Nobody downloaded yet

The Dust Bowl and How It Affected Weather Predicting - Research Paper Example

Comments (0) Cite this document
Introduction The Dust Bowl disaster that happened in 1930s also known as the “The 1930s American Dust Bowl” caused catastrophic environmental damages that highly eroded parts of the Southern Plains. Examining fresh information gathered to establish the low, average and high erosion regions, the Dust Bowl is projected to have resulted in immediate and considerably reduced agricultural land and earnings…
Download full paperFile format: .doc, available for editing
GRAB THE BEST PAPER98.4% of users find it useful
The Dust Bowl and How It Affected Weather Predicting
Read TextPreview

Extract of sample "The Dust Bowl and How It Affected Weather Predicting"

Download file to see previous pages This paper therefore seeks to review the effects of Dust Bowl on weather predicting and to examine the technologies that were used. Practical use of weather predicting Structured weather reports were maintained following the discovery of instruments to measure atmospheric conditions in early in the 17th century. Certainly these initial reports were used mostly by those people who were involved in farming activities. As noted by Lutgens, et al. (2001) planting and harvesting of plants clearly was better planned if the long term weather patterns were predicted. In America, weather prediction was initially done by the Army Signal Corps starting in the 1870s. This service was later offered by Department of Agriculture and later by the U.S Weather Bureau that was established in 1920s. Radio broadcasts was the main way of announcing weather forecast. Use of Radar technology One of the technologies used to predict weather during the America Dust Bowl era was the radar. Following the Dust Bowl, those involved in weather forecasting focused on the use to radar as a tool to predict weather. Though, radar has been developed to monitor enemy airplanes, it was discovered that the equipment gave better results from raindrops at a particular wavelengths. Thus, it became feasible to track and examine development of thunderstorms or heavy showers and also it was possible to “view” the precipitation composition of big storms. Indeed, as pointed out by Byers (1994) the Dust Bowl that were experienced were caused by a long drought that lasted about six years leaving the landscape with bear and when strong wind came, they easily gathered tones of dust resulting in this Dust Bowl. Thus, the radar was seen as a tool to forecast such severe weather disasters. Indeed, since the era, radar has developed in its meteorological use as a predicting tool. As Wigley (1985) remind us, nearly all tornadoes as well as harsh thunderstorms in America have been predicted using this long-established technology. Radar examination of development, movement and features of these kinds of storms offers hints of the level of the storms. However, current radars have improved technology of Doppler, which is move effective. According to Trihey and Campbell (1989) the Dust Bowl, that followed the very bad drought in the Midwest experience between 1930 and 1936, was a typical meteorological drought, meaning that it resulted mainly due to odd climate patterns. They further points out that these climate patterns were destructive in their rhythmic relentlessness. Meteorological Kites In early 1930, meteorological kites were used to in weather forecasting. The kites were used in the weather stations for weather observations, and also in examining the atmosphere to collect different information regarding the weather. The main instruments that were carried on the kite included those for measuring the wind velocity, temperatures, different humidity at different altitudes as well as the barometer that was used to measure pressure. Indeed, as observed by Williams (2001) during this era, the U.S Weather Bureau perfected the science of using the kite. Different sizes of kites were used according to their speed and how far they could go. Nonetheless, these kites had their ...Download file to see next pagesRead More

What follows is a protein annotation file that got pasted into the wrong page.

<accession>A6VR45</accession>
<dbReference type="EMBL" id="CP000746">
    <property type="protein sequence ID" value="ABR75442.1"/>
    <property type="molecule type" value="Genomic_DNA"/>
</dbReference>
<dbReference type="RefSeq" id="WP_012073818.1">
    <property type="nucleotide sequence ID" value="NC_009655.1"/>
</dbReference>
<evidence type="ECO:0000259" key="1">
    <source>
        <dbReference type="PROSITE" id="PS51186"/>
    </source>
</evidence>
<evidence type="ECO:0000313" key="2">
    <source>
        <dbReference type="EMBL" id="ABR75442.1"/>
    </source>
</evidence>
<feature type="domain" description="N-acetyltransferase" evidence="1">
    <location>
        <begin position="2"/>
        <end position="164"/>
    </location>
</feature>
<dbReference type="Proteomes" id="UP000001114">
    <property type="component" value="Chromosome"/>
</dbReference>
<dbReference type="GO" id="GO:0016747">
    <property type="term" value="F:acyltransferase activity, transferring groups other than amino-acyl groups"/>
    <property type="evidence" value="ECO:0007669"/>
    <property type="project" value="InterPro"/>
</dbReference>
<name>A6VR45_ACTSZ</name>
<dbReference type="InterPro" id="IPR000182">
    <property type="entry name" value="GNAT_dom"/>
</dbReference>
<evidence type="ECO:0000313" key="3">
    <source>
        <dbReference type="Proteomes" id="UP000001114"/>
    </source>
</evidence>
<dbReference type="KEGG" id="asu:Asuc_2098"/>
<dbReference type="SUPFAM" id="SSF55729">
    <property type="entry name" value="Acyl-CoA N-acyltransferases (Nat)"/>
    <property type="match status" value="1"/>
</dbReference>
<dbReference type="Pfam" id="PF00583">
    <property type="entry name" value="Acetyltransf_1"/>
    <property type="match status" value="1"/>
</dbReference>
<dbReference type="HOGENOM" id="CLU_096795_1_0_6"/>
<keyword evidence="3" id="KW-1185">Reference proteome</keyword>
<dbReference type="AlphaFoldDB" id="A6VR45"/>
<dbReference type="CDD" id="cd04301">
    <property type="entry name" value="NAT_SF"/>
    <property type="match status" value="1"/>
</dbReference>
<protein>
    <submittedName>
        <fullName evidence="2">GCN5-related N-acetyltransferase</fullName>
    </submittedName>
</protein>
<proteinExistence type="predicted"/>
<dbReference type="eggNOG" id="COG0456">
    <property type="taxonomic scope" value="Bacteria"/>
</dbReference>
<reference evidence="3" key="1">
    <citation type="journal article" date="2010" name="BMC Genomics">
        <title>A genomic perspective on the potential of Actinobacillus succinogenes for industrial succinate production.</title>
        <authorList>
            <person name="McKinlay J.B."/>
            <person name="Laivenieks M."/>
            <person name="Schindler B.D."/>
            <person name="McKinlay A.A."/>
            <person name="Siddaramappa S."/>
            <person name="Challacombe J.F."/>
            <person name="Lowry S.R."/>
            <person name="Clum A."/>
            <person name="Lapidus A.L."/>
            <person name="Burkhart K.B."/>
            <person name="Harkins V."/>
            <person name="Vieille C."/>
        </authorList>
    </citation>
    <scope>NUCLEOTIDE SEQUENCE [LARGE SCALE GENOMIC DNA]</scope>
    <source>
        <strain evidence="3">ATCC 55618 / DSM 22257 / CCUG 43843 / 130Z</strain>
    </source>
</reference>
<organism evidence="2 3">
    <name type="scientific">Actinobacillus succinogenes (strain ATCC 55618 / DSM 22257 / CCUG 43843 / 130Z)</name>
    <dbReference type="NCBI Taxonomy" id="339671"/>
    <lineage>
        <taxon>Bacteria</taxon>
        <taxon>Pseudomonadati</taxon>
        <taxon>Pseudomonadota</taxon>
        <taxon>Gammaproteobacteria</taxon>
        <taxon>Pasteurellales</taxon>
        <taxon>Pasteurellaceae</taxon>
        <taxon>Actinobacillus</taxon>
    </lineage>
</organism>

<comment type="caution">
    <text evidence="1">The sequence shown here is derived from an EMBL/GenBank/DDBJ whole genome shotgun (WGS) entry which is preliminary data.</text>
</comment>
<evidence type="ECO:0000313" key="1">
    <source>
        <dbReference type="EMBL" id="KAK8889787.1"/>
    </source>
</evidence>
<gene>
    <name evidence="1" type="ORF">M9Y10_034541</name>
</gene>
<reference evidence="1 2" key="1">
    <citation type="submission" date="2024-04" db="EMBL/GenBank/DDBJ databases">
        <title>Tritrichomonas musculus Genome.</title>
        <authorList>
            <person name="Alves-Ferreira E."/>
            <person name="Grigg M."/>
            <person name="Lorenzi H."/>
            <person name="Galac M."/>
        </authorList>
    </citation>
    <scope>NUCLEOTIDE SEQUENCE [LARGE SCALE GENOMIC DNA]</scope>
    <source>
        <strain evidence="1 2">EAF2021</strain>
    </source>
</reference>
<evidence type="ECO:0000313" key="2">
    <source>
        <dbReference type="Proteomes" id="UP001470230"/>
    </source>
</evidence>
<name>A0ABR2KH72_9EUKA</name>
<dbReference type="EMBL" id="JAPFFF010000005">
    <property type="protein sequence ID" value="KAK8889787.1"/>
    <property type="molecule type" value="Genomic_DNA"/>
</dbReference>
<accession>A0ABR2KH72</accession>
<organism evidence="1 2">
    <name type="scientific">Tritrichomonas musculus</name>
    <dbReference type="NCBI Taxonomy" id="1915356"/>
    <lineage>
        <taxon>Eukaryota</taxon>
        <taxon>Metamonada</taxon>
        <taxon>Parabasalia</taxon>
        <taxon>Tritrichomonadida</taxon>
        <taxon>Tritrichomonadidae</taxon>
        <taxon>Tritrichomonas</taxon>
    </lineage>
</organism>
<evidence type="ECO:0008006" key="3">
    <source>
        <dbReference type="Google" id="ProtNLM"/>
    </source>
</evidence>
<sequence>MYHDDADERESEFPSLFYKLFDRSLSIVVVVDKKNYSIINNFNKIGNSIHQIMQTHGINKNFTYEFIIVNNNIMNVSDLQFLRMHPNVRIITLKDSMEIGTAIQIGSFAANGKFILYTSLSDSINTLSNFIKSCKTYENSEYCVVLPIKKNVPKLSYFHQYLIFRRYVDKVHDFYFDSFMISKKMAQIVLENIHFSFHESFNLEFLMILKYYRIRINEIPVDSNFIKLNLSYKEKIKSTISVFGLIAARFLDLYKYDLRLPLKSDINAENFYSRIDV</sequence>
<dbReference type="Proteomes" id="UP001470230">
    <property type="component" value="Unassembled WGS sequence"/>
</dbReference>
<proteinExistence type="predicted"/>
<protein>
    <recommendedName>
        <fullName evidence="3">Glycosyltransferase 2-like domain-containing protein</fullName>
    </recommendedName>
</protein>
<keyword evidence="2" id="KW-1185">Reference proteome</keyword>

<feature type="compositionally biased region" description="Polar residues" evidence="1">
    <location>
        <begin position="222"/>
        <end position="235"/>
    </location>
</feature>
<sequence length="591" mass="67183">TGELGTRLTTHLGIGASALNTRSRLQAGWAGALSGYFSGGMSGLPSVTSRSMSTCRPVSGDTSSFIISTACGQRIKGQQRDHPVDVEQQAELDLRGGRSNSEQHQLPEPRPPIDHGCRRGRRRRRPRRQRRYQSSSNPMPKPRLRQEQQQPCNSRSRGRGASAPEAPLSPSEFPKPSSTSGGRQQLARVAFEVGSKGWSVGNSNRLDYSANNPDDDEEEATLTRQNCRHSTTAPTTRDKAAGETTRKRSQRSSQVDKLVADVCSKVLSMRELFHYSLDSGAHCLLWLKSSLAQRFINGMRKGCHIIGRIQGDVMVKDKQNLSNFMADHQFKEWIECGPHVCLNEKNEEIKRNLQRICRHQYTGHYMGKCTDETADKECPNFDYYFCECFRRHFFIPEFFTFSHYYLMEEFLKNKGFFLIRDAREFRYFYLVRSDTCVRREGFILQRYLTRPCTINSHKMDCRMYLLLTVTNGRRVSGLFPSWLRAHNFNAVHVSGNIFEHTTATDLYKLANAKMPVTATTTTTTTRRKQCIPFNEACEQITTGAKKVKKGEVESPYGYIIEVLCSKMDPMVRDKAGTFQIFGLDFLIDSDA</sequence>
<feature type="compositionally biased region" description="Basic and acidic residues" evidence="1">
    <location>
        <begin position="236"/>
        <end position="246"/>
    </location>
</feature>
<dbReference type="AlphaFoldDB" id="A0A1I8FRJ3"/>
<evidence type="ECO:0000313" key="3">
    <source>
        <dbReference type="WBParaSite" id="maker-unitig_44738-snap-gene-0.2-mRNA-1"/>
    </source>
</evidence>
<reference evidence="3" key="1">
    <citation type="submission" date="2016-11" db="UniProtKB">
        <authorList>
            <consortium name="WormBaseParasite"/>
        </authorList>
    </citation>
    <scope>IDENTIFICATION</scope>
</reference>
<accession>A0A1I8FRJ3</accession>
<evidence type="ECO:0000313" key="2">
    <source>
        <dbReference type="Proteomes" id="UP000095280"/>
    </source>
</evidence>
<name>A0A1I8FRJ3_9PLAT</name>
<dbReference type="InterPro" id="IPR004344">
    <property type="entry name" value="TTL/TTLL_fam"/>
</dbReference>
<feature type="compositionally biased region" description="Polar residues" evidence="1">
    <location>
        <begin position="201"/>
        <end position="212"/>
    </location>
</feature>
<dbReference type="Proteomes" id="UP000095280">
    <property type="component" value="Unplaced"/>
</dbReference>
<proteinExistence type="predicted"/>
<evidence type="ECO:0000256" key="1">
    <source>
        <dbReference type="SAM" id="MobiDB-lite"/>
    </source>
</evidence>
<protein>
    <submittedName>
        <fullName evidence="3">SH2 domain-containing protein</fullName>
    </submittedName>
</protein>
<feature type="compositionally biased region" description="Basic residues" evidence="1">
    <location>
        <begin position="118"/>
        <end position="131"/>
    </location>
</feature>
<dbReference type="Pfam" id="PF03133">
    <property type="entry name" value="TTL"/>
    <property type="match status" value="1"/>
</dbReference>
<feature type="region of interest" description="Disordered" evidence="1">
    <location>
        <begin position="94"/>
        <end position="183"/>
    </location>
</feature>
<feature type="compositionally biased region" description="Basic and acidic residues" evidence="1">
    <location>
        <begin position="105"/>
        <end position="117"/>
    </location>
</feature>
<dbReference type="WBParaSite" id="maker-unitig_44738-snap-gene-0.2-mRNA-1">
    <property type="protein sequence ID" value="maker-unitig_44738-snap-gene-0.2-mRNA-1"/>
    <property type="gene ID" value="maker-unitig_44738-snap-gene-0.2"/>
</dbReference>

Cite this document
  • APA
  • MLA
(“The Dust Bowl and How It Affected Weather Predicting Research Paper”, n.d.)
Retrieved from
(The Dust Bowl and How It Affected Weather Predicting Research Paper)
“The Dust Bowl and How It Affected Weather Predicting Research Paper”, n.d.
  • Cited: 0 times
Comments (0)
Click to create a comment or rate a document

CHECK THESE SAMPLES OF The Dust Bowl and How It Affected Weather Predicting

Dust storms

...the environmental supplements and food. The containerize of coarse also has an effect on the conditions, attributes and elements of air moving. The assimilation and dispersion of the radiations from the sun through inorganic droplets, brings a change to the environmental radioactive attributes. Areas that comes under the subject to cause dust storms covers the dry and barren atmosphere that couples the low land regions and planes with small and minute dust particles and scarcity of plant life. The inconsistencies of the weather conditions have a great affect on the internal reoccurrence, and the size, capacity and dimensions of the dust storms. It can...
5 Pages(1250 words)Research Paper

Dust bowl

..., but they were simply doing their best to provide a livelihood for themselves and their families. In 1939 the rains returned at last, and the wheat harvest was a successful one, at least for those who still remained. Hurt describes how farmers regained their confidence once more as the dust finally settled and the soil held ( Hurt, 1981, page 15 ) . Burns ( 2012) describes the Dust Bowl as “ the worst man-made ecological disaster in American history.” He has made a new film on the topic which includes interviews with survivors of what he says :- Is also a morality tale about our relationship to the land that sustains us—a lesson we ignore at our peril. Works Cited Burns,...
3 Pages(750 words)Research Paper